Every morning, the water carrier of Stanislav would walk from the well at the edge of town through the same shtetl streets, toting his two buckets of water to his customers. Day in and day out, he performed his routine with a simple joy.

One day he was particularly joyous and burst out in song along the way. But his song was interrupted by the sound of weeping from one of his buckets. The bucket called up to him, “How can you sing so joyously? Are you blind? Don’t you realize what a bum bucket you’ve got in your hand?

Don’t you realize that for years now I’ve been leaking? Look at your other bucket — he doesn’t leak. I don’t know why you didn’t use me for kindling a long time ago. What good is a bucket that leaks!”
The water carrier gently responded to his bucket, “No, my bucket, you are the one who is blind. What good is a bucket that leaks, you ask. Well, look and see.”

With those words, the water carrier made a grand motion toward the ground beneath the bucket, pointing out the path they had walked for years.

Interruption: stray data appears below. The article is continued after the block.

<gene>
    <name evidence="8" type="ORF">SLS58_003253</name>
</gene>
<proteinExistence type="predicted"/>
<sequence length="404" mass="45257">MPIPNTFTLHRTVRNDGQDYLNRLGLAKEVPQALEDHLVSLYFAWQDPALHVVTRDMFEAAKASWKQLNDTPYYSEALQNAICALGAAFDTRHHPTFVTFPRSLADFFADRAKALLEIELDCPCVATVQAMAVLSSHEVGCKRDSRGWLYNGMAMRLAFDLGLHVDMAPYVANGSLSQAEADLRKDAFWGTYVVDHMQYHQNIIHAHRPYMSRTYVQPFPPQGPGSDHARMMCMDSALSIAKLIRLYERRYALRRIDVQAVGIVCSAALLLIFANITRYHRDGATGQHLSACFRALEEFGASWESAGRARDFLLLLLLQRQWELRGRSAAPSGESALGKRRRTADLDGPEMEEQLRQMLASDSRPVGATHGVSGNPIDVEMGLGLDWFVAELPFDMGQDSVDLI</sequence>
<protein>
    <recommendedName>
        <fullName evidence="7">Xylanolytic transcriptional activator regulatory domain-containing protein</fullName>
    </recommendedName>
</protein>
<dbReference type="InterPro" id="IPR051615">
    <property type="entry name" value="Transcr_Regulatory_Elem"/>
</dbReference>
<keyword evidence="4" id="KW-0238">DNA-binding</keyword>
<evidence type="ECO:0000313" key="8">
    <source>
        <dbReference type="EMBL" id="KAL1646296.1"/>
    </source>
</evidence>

“Look, my leaking bucket, look at your side of the path — the yellow daisies, the wild red strawberries, the luscious greens. Now look at the other side of the path, the ground beneath my sturdy, leakless bucket — it is nothing but gravel and dirt. All of this beauty is precisely because of your leak. For years now you have watered this side of the path, making it the most beautiful thoroughfare of Stanislav. Your leak is what makes me sing!

You see, every place you’ve been, you’ve needed to be.

The Practice

Step One — The Facts, Nothing But the Facts

Write a paragraph or two about the detour. Describe it in some detail, but dealing only with facts. Omit any evaluation, including any evaluative adjectives.

Step Two — Damn the Detour